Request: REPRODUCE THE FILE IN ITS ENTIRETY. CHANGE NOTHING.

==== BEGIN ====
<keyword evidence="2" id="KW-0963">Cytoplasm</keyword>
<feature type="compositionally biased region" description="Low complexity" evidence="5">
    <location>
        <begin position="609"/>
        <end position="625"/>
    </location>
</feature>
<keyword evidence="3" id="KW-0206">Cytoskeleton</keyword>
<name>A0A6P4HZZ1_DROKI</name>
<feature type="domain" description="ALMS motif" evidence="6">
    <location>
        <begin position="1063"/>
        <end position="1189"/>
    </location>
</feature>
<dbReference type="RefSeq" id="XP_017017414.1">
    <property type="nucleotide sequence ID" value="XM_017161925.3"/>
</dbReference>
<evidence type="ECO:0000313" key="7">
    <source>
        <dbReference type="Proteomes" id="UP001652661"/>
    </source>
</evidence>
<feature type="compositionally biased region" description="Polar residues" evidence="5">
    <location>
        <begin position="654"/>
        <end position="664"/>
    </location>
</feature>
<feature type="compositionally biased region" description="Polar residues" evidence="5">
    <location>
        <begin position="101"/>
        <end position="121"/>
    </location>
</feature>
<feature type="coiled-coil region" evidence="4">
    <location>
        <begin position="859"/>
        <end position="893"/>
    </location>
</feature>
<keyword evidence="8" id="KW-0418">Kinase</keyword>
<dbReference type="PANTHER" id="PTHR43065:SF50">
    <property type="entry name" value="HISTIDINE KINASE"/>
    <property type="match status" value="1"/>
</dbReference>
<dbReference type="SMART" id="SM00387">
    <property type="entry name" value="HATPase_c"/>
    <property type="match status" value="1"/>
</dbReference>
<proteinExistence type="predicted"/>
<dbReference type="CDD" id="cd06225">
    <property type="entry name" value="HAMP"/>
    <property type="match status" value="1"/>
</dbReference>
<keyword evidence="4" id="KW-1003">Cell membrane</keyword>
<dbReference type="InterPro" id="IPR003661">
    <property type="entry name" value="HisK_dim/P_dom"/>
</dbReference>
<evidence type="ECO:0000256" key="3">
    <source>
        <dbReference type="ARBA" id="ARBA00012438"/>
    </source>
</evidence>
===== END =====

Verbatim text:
<keyword evidence="2" id="KW-0963">Cytoplasm</keyword>
<feature type="compositionally biased region" description="Low complexity" evidence="5">
    <location>
        <begin position="609"/>
        <end position="625"/>
    </location>
</feature>
<keyword evidence="3" id="KW-0206">Cytoskeleton</keyword>
<name>A0A6P4HZZ1_DROKI</name>
<feature type="domain" description="ALMS motif" evidence="6">
    <location>
        <begin position="1063"/>
        <end position="1189"/>
    </location>
</feature>
<dbReference type="RefSeq" id="XP_017017414.1">
    <property type="nucleotide sequence ID" value="XM_017161925.3"/>
</dbReference>
<evidence type="ECO:0000313" key="7">
    <source>
        <dbReference type="Proteomes" id="UP001652661"/>
    </source>
</evidence>
<feature type="compositionally biased region" description="Polar residues" evidence="5">
    <location>
        <begin position="654"/>
        <end position="664"/>
    </location>
</feature>
<feature type="compositionally biased region" description="Polar residues" evidence="5">
    <location>
        <begin position="101"/>
        <end position="121"/>
    </location>
</feature>
<feature type="coiled-coil region" evidence="4">
    <location>
        <begin position="859"/>
        <end position="893"/>
    </location>
</feature>
<keyword evidence="8" id="KW-0418">Kinase</keyword>
<dbReference type="PANTHER" id="PTHR43065:SF50">
    <property type="entry name" value="HISTIDINE KINASE"/>
    <property type="match status" value="1"/>
</dbReference>
<dbReference type="SMART" id="SM00387">
    <property type="entry name" value="HATPase_c"/>
    <property type="match status" value="1"/>
</dbReference>
<proteinExistence type="predicted"/>
<dbReference type="CDD" id="cd06225">
    <property type="entry name" value="HAMP"/>
    <property type="match status" value="1"/>
</dbReference>
<keyword evidence="4" id="KW-1003">Cell membrane</keyword>
<dbReference type="InterPro" id="IPR003661">
    <property type="entry name" value="HisK_dim/P_dom"/>
</dbReference>
<evidence type="ECO:0000256" key="3">
    <source>
        <dbReference type="ARBA" id="ARBA00012438"/>
    </source>
</evidence>